The quest to find intelligent behavior in animals has been a long one, and it has unraveled some rather spectacular examples. Witness, just to mention a few, crows creating their own tools, sea slugs that learn through conditioning, and magpies who can recognise their own reflection in a mirror.
How complex does an animal have to be in order to show signs of intelligence? Not very, according to Toshiyuki Nagakaki and his co-workers, who claim to have seen intelligent behavior in the slime mold. This fascinating and beautiful life form consists of single cells that often live separately but that are able to join up and form an organism consisting of a single cell with very many nuclei. Thus, the cell nuclei can exist in two radically different levels of social complexity.
In their paper, Nagakaki et al have used the slime mold physarum polycephalum. This mold forms a network with pulsating tubes between food sources. Essentially, what they have been able to show is that the physarum is able to optimise its network structure to form the shortest route between several food sources. Furthermore, it is able to do so in a labyrinth that the scientists had constructed.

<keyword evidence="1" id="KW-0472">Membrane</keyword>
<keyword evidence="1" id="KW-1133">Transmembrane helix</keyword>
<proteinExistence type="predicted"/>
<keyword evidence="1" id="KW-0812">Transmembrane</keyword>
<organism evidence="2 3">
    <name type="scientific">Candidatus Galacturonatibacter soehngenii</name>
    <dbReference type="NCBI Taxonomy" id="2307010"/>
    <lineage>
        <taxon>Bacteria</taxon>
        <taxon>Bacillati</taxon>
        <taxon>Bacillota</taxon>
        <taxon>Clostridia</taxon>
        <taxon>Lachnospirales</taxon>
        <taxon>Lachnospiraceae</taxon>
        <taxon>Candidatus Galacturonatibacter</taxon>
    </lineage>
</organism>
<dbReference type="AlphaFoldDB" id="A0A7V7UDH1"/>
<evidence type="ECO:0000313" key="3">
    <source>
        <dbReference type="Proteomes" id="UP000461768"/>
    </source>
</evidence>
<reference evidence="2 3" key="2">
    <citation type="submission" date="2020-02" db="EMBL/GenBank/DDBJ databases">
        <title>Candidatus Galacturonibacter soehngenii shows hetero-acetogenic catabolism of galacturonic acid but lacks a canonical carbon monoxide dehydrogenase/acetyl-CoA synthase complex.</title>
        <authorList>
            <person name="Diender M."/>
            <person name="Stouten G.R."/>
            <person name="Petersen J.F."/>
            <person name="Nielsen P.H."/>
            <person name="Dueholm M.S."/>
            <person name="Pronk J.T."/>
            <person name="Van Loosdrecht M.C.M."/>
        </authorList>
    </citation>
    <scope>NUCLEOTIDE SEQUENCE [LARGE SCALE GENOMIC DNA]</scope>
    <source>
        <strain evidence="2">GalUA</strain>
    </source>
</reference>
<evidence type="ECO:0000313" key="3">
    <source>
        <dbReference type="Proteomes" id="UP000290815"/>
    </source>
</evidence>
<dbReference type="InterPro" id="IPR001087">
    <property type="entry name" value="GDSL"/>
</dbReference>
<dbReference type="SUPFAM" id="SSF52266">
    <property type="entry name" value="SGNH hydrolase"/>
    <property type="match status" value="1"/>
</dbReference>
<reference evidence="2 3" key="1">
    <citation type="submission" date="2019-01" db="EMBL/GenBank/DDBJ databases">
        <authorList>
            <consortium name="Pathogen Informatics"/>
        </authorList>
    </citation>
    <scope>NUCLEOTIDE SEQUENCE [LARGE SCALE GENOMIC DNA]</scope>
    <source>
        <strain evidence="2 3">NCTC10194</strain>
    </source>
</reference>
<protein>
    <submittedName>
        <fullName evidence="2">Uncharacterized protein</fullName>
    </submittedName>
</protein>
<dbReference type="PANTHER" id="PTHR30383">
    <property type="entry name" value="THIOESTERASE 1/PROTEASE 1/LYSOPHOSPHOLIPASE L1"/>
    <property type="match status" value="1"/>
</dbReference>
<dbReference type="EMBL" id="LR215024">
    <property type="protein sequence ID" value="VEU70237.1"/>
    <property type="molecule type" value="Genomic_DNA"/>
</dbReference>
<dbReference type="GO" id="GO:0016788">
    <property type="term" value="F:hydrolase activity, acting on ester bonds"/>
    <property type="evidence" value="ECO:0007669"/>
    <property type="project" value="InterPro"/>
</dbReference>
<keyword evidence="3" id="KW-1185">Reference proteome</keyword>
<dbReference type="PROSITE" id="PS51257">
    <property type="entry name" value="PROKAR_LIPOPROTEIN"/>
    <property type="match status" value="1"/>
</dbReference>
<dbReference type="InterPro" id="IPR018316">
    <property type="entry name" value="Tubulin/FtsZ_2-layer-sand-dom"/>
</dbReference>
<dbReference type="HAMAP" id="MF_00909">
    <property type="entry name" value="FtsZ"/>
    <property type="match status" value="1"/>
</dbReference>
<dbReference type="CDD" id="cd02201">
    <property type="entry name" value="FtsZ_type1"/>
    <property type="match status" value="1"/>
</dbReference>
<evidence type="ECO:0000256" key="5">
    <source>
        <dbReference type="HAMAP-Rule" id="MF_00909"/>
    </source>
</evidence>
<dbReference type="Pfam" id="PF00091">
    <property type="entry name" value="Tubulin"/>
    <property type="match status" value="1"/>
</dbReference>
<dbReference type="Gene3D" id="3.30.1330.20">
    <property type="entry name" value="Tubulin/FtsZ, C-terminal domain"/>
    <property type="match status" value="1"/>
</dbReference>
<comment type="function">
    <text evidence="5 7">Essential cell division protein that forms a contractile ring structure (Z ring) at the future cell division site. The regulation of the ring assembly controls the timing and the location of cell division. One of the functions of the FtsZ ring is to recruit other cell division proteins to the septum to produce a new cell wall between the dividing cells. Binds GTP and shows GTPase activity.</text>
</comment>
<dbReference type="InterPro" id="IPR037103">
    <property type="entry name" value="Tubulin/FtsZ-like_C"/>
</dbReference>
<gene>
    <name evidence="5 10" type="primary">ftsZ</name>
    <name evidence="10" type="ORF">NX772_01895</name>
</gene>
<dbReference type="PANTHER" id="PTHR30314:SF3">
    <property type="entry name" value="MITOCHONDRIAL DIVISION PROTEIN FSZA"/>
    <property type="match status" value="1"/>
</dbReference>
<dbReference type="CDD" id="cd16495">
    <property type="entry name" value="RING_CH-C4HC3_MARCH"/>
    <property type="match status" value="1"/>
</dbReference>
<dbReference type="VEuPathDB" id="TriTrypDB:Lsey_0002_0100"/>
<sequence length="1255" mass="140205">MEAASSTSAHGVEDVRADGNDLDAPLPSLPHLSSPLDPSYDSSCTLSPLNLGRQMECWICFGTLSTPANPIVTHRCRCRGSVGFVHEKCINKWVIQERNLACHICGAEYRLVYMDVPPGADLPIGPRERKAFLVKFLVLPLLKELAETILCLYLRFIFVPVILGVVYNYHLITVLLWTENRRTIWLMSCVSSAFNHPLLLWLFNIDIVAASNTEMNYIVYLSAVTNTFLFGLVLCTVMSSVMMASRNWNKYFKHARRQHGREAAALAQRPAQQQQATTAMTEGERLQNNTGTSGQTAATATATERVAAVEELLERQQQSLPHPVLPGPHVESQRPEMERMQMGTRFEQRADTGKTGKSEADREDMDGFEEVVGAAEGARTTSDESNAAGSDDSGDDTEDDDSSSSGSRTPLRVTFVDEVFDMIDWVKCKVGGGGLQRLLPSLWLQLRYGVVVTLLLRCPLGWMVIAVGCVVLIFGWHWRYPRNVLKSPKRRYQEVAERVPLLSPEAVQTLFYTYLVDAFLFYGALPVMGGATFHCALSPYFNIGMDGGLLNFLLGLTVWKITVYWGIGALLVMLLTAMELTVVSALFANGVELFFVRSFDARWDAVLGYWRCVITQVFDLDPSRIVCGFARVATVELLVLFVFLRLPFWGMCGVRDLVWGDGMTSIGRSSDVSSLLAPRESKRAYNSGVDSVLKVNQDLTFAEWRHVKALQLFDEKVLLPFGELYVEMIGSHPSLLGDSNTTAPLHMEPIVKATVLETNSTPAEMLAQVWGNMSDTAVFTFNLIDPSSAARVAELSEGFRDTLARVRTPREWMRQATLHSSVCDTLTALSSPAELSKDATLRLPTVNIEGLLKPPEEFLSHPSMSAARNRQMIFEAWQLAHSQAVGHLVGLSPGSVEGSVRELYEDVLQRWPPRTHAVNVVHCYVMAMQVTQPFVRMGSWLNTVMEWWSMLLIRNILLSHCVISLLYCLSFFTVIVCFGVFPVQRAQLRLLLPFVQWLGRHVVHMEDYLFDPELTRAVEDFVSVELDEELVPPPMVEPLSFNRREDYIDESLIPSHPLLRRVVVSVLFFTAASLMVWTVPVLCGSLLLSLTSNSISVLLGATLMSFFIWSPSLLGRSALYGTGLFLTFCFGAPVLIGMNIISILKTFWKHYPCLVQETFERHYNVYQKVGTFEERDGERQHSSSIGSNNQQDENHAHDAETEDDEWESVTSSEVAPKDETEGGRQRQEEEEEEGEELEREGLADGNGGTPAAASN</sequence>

Encouraged by this result, Soichiro Tsuda and his colleagues at the University of Southampton have tried a radical approach: they have built a robot controlled by a slime mold brain. In this case, they are using the physarum’s predilection for darkness to let it steer the robot, and they have apparently succeeded in building a system that consistently walks the robot away from light. (Their article gives a brilliant example of the kind of lucid reasoning in which mathematicians and physicists excel.)
These examples challenge the definition of intelligence, but in my opinion they fall short. In neither case does the system show any adaptive behavior. The mold is only able to solve a labyrinth problem by testing all possibilities, i.e. by growing into all parts of the maze and then retracting from those where no food was found. And in the robot case, the mold functions by giving a specific response to a specific stimulus, which any transistor setup could accomplish as easily.
Tsuda and his colleagues note that biological systems display an enviable combination of adaptivity and robustness. Artificial systems have, until now, been unable to replicate this successful trade-off. Tsuda’s proposed solution is to put biological systems in control of the computers, but there exists a different and more appealing way forward. We can learn to understand biological information processing! When we are able to formulate a functional principle-driven model of the cell’s brain, we will be able to replicate it with silicon components.